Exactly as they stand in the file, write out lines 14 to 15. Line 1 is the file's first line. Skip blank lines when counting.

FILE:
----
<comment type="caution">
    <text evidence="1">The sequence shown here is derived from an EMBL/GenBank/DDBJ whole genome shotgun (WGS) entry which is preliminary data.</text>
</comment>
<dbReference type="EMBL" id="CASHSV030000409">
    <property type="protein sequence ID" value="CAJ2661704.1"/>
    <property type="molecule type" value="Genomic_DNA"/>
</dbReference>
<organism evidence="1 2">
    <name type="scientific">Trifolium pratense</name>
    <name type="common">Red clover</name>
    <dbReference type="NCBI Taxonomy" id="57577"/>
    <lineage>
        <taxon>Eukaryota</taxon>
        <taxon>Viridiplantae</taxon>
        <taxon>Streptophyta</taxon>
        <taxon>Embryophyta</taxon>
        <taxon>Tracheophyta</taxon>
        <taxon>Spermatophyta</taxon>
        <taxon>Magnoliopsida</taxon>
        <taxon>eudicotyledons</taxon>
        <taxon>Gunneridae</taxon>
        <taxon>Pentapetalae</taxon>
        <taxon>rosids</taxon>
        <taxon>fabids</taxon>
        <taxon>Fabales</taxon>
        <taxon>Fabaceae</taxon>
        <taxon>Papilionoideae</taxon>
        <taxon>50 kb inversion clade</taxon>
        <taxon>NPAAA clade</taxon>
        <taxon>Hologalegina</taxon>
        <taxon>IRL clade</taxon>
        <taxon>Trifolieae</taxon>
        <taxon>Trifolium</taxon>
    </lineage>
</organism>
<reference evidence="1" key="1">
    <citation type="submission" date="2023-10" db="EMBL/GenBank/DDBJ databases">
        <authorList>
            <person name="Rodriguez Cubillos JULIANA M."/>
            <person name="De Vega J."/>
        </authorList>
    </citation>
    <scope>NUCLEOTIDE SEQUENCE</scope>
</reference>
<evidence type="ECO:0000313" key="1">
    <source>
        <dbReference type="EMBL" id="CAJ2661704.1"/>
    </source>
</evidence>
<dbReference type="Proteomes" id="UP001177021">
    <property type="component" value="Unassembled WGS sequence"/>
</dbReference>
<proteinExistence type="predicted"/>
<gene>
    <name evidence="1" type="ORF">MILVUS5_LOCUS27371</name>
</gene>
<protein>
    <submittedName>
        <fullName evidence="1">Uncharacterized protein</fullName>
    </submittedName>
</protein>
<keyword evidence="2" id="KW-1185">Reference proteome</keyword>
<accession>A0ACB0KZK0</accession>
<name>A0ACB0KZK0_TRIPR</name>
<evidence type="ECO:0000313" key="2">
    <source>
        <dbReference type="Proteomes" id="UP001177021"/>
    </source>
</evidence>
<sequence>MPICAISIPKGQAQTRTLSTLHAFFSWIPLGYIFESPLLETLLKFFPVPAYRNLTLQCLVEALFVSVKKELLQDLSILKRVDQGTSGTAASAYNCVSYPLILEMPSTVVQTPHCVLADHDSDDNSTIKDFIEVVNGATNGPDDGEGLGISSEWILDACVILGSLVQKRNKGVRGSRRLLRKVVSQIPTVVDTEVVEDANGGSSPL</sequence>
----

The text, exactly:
        <taxon>Viridiplantae</taxon>
        <taxon>Streptophyta</taxon>